Assuntos
Atividades Cotidianas , Cegueira/epidemiologia , Extração de Catarata , Nível de Saúde , Qualidade de Vida , Acuidade Visual , Pessoas com Deficiência Visual/reabilitação , Idoso , Cegueira/psicologia , Cegueira/reabilitação , Etiópia/epidemiologia , Feminino , Seguimentos , Humanos , Incidência , Masculino , Estudos Prospectivos , Fatores de Tempo , Pessoas com Deficiência Visual/psicologia
7.
Disabil Rehabil ; 41(3): 357-365, 2019 02.
Artigo em Inglês | MEDLINE | ID: mdl-29069992

RESUMO

PURPOSE: Physical activity (PA) provides multiple benefits to children with visual impairments (VI) and their families. However, the empirical literature base is underdeveloped on how family PA experiences impact participation for children with VI. The purpose of this study was two-fold; that is: (a) to explore why families with children with VI seek out and participate in PA, and (b) to describe the strategies and supports needed by families of children with VI to improve PA participation. METHOD: The research method was descriptive-qualitative positioned in the theoretical framework of the theory of planned behavior. Participants were parents of children with VI (n = 10) who took part in one-on-one semi-structured telephone interviews. Interview recordings were transcribed and analyzed using a thematic line-by-line analysis. RESULTS: Three salient, recurrent, and interrelated themes emerged from the data analyses. These themes were: (a) committed, (b) challenged, and (c) access. CONCLUSIONS: Findings revealed that parents valued PA, but they lacked the skills to teach and advocate for their children regarding PA. As a consequence, parents voiced the need for a support system that would allow their families to be more physically active. Implications for Rehabilitation Results of this study demonstrated that parents valued physical activity, but they lacked the skills necessary to confidently engage their children in physical activity. Physical activity interventions are needed to enhance the quality of life of children with visual impairments and their families. Physical activity programs and interventions are most likely to enhance intentions to engage in physical activity among children with visual impairments and their parents. Results demonstrated that parents of children with visual impairments were interested to work side-by-side with physical activity professionals to enhance recreational physical activity opportunities available to their children.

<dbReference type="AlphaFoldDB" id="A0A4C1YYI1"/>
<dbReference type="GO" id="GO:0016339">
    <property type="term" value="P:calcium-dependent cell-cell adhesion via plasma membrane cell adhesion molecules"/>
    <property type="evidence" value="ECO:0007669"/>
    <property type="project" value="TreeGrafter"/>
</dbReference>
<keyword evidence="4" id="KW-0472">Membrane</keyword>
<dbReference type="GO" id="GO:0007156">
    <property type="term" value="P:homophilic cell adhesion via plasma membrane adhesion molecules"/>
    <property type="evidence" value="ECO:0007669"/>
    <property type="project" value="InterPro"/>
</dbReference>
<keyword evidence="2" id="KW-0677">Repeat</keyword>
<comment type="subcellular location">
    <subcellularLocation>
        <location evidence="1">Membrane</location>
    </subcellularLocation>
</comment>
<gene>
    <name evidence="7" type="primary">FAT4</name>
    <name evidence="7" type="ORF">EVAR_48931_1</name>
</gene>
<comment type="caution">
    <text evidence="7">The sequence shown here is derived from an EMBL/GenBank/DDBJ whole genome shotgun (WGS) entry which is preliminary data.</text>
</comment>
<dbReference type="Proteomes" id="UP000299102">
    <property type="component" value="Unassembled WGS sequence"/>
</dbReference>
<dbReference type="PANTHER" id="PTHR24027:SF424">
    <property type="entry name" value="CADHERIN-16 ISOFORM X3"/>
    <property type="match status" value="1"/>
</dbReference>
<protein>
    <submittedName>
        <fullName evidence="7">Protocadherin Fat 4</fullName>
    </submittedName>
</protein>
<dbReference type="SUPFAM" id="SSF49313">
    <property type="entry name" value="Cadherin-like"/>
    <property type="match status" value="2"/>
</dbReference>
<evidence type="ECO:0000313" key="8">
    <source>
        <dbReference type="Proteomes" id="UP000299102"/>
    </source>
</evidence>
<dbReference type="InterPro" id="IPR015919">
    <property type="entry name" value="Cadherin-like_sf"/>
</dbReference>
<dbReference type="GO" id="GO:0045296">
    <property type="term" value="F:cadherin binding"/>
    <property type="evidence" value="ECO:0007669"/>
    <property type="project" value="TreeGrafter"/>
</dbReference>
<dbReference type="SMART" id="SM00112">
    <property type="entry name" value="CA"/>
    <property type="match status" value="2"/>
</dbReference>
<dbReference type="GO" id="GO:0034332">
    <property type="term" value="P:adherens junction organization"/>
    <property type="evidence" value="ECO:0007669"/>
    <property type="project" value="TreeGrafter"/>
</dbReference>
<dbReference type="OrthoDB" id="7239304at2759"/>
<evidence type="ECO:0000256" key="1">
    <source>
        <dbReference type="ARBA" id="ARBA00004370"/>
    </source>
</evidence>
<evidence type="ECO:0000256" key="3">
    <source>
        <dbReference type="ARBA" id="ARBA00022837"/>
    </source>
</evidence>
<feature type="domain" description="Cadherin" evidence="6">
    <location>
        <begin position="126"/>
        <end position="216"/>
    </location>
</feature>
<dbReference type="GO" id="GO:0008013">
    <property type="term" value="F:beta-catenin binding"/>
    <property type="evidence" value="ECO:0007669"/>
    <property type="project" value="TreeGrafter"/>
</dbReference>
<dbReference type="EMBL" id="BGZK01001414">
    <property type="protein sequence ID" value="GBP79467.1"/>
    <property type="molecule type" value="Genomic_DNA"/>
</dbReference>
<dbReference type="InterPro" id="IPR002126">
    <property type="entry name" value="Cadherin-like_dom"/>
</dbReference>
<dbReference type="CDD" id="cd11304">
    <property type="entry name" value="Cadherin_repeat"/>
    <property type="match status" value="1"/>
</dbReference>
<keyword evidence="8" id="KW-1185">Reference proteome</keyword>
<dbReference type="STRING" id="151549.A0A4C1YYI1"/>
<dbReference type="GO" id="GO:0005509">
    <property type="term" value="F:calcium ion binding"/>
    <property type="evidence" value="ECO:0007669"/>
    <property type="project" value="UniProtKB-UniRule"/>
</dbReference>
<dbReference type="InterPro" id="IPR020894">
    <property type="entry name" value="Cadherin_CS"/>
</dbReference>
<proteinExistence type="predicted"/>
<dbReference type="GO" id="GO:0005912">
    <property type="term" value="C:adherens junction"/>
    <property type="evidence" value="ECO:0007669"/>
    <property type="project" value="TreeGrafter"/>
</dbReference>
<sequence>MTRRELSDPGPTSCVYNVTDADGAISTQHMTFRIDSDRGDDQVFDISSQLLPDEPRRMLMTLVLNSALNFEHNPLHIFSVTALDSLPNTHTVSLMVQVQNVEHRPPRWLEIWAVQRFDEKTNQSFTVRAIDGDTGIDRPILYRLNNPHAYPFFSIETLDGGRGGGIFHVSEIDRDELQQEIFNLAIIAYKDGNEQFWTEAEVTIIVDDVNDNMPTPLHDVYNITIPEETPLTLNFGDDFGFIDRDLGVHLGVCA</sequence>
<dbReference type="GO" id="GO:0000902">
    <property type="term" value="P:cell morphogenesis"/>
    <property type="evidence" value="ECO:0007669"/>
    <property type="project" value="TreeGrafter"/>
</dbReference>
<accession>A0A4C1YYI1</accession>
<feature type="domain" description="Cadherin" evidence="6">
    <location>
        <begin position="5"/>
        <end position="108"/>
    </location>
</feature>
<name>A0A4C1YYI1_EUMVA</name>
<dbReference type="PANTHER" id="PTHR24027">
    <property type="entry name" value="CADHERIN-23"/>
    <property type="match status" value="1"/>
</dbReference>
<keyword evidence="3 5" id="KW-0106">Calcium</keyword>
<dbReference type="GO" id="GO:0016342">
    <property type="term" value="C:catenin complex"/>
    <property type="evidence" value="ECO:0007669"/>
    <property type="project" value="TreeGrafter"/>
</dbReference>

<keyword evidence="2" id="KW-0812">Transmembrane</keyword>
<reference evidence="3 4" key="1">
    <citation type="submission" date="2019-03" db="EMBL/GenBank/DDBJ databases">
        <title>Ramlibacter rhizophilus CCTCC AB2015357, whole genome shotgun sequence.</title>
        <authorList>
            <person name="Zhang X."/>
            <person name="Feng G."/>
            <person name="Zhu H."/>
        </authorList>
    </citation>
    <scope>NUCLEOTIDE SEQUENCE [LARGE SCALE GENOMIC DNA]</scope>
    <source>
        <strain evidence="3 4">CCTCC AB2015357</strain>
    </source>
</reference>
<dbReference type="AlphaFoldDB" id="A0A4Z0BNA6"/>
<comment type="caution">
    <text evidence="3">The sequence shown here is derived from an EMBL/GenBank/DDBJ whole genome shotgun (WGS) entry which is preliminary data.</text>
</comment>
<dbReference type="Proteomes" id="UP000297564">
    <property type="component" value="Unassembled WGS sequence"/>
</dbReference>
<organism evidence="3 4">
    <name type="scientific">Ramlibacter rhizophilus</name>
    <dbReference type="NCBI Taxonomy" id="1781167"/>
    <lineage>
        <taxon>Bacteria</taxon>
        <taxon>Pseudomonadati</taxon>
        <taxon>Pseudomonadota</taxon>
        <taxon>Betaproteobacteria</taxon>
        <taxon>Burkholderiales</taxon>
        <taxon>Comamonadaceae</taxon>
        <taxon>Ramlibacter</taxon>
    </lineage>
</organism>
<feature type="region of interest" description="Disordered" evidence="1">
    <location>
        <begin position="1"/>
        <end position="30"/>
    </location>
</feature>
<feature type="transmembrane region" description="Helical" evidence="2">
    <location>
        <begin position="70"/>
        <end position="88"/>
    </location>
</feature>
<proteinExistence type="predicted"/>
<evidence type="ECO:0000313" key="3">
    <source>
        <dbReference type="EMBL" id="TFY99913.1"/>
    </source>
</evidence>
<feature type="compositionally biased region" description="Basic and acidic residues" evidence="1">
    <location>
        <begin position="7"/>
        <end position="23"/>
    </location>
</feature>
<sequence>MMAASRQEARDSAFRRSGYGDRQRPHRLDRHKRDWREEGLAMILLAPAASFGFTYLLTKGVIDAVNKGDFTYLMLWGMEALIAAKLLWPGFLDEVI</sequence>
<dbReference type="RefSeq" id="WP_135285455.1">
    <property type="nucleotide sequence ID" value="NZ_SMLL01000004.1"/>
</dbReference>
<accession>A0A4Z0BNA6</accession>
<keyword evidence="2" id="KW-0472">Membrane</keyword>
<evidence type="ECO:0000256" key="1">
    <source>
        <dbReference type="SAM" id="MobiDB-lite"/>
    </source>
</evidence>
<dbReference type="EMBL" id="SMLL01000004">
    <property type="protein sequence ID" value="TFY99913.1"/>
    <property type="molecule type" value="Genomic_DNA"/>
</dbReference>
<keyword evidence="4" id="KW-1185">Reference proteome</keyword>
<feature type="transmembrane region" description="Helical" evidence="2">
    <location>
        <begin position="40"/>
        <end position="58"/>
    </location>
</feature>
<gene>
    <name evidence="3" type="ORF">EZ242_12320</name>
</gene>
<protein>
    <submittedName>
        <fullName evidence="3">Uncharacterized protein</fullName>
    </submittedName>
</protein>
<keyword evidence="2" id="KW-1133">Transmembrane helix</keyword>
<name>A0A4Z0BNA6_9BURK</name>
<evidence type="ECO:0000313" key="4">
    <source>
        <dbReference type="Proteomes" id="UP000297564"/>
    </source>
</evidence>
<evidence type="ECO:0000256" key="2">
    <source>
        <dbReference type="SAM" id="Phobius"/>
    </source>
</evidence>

Assuntos
Cegueira , Crianças com Deficiência , Exercício Físico , Saúde da Família , Participação do Paciente , Qualidade de Vida , Adulto , Cegueira/psicologia , Cegueira/reabilitação , Criança , Crianças com Deficiência/psicologia , Crianças com Deficiência/reabilitação , Feminino , Humanos , Intenção , Masculino , Determinação de Necessidades de Cuidados de Saúde , Pais/psicologia , Participação do Paciente/métodos , Participação do Paciente/estatística & dados numéricos